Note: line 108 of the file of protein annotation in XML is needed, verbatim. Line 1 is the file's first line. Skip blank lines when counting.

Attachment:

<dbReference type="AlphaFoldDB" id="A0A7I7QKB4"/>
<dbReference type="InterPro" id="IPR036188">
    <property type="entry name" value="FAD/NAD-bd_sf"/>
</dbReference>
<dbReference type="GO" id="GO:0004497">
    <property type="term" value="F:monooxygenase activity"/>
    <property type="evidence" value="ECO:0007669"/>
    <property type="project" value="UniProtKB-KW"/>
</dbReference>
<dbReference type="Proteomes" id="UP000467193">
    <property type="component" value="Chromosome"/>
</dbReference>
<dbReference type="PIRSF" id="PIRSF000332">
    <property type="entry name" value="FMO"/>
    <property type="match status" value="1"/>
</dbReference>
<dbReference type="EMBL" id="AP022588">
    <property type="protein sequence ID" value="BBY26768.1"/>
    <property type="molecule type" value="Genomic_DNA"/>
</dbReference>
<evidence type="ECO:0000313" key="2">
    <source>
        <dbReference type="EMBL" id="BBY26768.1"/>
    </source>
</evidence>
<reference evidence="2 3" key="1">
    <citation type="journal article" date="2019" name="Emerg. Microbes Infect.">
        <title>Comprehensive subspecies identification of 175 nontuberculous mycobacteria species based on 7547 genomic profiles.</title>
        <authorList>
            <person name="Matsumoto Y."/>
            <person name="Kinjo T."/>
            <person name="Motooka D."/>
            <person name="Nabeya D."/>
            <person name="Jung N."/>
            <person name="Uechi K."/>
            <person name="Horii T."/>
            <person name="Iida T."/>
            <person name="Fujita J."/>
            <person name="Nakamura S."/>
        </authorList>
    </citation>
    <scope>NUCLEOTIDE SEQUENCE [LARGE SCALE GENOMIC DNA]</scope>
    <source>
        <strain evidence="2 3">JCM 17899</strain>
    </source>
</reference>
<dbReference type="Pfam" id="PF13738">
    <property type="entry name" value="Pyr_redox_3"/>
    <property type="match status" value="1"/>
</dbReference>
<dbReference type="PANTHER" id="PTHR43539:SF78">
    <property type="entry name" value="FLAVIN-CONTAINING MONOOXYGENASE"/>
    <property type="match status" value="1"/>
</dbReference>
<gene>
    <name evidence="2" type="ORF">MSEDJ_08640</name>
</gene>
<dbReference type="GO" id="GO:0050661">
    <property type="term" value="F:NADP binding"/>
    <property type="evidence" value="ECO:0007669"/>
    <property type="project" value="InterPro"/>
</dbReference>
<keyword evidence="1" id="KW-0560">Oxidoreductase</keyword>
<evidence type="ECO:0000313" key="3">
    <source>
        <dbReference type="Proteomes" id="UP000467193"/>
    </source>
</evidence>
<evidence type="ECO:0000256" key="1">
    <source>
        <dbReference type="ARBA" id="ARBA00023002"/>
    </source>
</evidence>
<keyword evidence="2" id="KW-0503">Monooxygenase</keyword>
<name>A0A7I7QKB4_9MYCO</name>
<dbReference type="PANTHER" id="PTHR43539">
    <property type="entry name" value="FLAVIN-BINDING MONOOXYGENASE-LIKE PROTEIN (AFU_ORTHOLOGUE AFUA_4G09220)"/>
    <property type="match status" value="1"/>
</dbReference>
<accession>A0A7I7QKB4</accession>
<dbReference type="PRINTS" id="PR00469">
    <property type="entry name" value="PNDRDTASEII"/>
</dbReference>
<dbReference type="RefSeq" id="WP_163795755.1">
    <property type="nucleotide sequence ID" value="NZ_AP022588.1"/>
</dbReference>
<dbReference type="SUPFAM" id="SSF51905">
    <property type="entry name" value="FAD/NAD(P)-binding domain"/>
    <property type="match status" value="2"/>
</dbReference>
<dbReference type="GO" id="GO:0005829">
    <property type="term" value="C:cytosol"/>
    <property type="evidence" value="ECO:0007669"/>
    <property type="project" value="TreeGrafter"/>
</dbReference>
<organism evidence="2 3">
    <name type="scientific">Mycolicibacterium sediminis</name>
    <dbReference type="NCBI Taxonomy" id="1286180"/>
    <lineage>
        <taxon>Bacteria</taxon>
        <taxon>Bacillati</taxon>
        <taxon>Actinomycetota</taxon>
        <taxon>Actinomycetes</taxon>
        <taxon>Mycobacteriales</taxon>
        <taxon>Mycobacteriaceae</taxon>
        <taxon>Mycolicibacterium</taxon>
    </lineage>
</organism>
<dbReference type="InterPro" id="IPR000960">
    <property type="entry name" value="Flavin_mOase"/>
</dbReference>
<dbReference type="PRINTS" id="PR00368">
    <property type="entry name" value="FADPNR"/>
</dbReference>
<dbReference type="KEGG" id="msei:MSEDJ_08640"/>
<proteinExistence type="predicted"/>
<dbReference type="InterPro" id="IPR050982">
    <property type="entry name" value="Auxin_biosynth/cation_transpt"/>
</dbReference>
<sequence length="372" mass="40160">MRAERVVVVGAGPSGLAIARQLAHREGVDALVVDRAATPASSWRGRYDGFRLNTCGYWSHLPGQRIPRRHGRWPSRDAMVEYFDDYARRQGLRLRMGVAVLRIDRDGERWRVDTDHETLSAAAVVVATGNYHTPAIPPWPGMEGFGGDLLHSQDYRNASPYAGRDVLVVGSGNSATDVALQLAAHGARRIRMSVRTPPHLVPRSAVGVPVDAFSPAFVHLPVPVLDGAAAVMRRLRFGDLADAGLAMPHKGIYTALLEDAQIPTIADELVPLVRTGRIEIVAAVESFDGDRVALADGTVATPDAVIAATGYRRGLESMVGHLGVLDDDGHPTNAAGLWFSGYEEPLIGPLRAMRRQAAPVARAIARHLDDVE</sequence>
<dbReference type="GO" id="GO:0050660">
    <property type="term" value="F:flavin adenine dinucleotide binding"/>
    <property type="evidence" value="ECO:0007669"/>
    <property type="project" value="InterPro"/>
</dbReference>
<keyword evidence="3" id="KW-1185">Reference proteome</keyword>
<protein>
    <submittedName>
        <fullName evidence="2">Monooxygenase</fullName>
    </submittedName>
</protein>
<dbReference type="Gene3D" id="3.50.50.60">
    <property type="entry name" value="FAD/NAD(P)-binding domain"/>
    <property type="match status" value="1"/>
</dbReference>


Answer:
</organism>